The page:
How to start an adventure playground

(Reblogged from https://playeverything.wordpress.com)

 

Play Everything

There are some questions about adventure playgrounds that we at Pop-Up Adventure Play get asked a lot.

“What about liability insurance?”

“Who pays for these places?”

“Are they really safe?”

And, our favorite:

“How do I open one??”

When people ask this, flushed with new excitement, it’s worth taking a moment to step back and rethink the question.  On the one hand, we want to see as many adventure playgrounds as possible.  We’re thrilled to be part of this new wave of interest in adventure playgrounds, and to be helping those new sites with their staff training.  But more importantly, we want all adventure playgrounds to be great adventure playgrounds.

And that comes down to staffing.

Great playworkers can make the most of a site that is frankly crap, while uptight or apathetic playworkers can ruin the richest of environments.  We all share a burden of anti-child, anti-play education…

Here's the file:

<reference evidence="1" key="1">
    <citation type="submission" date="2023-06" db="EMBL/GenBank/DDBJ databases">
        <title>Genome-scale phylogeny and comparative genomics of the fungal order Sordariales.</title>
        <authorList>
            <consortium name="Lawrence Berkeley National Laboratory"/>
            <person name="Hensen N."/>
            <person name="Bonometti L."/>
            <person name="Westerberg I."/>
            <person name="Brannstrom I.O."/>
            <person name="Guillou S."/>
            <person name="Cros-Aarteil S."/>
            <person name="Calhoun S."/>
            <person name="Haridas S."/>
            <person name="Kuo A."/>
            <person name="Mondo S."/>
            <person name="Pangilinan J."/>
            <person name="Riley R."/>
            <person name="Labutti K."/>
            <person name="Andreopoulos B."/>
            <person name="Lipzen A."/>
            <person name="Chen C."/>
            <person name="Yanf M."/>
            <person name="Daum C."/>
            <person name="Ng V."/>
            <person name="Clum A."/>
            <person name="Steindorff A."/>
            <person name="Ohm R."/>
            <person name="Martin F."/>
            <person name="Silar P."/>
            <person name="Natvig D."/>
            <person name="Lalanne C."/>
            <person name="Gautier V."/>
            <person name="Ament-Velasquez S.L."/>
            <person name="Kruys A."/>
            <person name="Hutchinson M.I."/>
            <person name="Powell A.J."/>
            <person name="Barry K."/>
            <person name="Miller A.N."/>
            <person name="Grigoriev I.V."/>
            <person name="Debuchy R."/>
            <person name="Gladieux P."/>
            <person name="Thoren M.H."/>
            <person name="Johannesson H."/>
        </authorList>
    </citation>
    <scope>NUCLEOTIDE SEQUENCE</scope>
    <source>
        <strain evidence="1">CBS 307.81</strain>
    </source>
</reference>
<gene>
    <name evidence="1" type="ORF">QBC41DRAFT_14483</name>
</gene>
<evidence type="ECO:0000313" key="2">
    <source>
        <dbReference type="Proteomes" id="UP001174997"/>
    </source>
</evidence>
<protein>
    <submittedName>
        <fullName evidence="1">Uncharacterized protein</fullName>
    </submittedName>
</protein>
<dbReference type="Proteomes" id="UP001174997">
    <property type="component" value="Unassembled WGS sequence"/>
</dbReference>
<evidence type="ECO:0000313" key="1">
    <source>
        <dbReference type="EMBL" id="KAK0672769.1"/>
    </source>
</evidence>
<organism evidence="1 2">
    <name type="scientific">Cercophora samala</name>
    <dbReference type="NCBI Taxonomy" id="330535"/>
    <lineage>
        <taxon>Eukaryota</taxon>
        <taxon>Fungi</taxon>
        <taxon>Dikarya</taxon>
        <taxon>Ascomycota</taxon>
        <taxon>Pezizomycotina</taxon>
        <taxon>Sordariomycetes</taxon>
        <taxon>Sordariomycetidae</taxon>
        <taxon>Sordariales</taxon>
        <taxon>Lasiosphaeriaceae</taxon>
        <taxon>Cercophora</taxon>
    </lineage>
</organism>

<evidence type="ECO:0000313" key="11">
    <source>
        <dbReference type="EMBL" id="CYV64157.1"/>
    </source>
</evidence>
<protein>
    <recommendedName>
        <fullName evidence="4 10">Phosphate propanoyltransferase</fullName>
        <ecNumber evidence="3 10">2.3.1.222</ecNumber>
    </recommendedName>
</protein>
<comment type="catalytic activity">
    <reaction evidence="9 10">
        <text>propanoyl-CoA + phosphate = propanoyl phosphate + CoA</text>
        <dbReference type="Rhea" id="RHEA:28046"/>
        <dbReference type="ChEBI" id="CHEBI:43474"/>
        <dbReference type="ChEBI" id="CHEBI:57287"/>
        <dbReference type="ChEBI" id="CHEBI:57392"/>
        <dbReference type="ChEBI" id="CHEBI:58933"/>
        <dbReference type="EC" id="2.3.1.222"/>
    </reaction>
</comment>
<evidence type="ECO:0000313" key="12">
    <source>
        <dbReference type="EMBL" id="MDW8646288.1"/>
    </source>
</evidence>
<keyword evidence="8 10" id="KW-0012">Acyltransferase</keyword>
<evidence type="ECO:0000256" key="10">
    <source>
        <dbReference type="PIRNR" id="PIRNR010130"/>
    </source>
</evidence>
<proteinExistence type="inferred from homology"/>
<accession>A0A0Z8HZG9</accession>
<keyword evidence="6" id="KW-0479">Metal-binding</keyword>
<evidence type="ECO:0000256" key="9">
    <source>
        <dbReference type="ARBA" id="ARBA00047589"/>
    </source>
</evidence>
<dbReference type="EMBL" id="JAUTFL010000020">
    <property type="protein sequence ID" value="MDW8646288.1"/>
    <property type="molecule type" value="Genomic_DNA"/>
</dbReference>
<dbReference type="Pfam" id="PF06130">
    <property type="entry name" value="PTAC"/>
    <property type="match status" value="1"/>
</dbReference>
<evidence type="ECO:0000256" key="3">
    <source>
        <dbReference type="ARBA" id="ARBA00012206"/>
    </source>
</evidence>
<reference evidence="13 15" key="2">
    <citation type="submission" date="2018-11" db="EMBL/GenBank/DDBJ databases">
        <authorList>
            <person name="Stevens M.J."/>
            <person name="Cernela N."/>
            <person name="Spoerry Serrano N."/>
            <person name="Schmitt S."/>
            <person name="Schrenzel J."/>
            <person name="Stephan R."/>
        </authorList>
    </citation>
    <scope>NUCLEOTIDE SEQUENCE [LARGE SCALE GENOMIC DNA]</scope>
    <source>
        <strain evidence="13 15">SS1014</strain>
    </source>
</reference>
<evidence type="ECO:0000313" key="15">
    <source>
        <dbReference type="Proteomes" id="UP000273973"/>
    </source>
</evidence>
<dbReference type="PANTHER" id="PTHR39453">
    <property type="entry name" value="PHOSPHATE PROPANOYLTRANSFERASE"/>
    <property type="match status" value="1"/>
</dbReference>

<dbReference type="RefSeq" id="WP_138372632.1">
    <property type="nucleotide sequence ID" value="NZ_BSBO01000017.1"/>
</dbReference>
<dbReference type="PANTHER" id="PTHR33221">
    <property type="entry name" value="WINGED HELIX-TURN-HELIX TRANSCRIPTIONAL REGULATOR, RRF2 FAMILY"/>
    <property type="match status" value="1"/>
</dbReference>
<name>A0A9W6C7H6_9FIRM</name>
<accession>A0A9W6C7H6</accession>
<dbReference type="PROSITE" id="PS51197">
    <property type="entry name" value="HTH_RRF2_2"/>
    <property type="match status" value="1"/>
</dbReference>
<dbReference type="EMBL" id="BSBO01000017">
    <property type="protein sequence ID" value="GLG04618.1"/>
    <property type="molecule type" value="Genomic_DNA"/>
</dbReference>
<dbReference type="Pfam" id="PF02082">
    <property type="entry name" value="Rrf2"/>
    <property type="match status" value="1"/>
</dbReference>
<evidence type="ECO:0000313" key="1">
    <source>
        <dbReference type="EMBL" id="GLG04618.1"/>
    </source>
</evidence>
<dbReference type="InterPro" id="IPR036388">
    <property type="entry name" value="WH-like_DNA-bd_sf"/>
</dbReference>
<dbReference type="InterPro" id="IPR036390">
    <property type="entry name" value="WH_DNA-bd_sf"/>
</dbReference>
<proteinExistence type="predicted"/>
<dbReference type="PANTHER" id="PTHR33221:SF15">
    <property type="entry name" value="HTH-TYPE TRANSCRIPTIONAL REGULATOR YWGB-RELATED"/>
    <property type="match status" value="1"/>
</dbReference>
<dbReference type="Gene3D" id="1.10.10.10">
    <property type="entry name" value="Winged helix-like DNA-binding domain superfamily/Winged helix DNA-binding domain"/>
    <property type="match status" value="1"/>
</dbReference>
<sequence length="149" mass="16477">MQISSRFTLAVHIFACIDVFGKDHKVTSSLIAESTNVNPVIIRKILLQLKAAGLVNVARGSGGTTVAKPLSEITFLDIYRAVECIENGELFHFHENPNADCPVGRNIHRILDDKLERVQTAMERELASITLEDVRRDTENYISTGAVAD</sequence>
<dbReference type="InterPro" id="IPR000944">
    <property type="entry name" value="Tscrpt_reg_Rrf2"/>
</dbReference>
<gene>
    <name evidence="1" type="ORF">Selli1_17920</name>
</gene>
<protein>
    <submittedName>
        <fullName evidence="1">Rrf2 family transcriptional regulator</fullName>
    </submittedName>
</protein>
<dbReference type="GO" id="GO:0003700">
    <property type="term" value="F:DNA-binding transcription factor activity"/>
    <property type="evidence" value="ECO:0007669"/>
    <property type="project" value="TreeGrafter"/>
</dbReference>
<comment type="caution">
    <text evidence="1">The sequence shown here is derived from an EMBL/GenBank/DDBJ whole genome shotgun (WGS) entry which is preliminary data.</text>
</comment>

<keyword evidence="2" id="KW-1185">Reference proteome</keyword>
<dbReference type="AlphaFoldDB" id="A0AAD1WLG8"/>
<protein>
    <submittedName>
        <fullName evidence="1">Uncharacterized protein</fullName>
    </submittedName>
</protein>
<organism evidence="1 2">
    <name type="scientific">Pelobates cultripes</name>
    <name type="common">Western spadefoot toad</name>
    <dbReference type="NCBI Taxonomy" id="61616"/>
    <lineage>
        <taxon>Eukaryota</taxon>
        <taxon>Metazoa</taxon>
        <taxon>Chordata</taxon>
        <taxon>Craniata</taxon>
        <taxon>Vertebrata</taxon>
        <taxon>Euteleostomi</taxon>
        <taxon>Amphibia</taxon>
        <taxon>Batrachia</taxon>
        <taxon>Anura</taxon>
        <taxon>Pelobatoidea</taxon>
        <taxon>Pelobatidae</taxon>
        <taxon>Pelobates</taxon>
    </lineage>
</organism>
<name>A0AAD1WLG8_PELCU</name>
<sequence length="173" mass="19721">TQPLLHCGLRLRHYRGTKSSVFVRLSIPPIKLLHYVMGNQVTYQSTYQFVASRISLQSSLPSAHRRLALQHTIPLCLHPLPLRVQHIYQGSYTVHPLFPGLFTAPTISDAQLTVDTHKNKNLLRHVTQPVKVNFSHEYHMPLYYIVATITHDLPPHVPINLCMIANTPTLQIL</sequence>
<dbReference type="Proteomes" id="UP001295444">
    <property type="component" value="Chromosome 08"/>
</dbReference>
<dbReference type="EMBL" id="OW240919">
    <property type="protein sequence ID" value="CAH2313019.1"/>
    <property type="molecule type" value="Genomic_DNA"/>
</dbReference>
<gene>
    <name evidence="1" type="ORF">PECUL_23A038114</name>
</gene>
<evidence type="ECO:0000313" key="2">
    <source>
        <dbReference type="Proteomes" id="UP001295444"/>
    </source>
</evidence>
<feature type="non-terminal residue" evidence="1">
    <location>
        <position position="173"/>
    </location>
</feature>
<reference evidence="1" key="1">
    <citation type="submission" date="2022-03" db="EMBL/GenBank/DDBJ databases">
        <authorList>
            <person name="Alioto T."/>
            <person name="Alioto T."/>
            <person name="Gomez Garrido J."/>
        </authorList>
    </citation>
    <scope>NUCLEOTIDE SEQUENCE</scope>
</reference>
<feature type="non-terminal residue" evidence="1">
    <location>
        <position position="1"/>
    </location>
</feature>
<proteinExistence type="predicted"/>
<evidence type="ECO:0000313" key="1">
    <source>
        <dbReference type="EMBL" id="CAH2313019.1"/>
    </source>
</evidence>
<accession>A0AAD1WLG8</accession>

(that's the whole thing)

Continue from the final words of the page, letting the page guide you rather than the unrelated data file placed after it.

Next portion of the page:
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Playwork ‘Campference’ announced in California for Feb. 2017

(Reblogged from Pop-Up Adventure Play)

The UK based Pop-up Adventure Play is teaming up with Santa Clarita Valley Adventure Play to host a first time Playwork Campference in Val Verde, CA 16-19 February 2017.

The Campference will headline Professor Fraser Brown, Head of Playwork at Leeds Beckett University’s School of Health & Community Studies, Erin Davis, Director of the documentary “The Land”, and Jill Wood, founder of “AP” adventure playground in Houston, TX.  Campference programming will also include a variety of hands on workshops, keynote Q&As, a screening of “The Land”, discussions and activities surrounding playwork theory and practice with National and International playworkers, and more. Early bird registration ends 2 October 2016, overall registration ends 16 October 2017. Participants also have the option to camp on site at the Eureka Villa Adventure Playground slated to be the seventh in the US.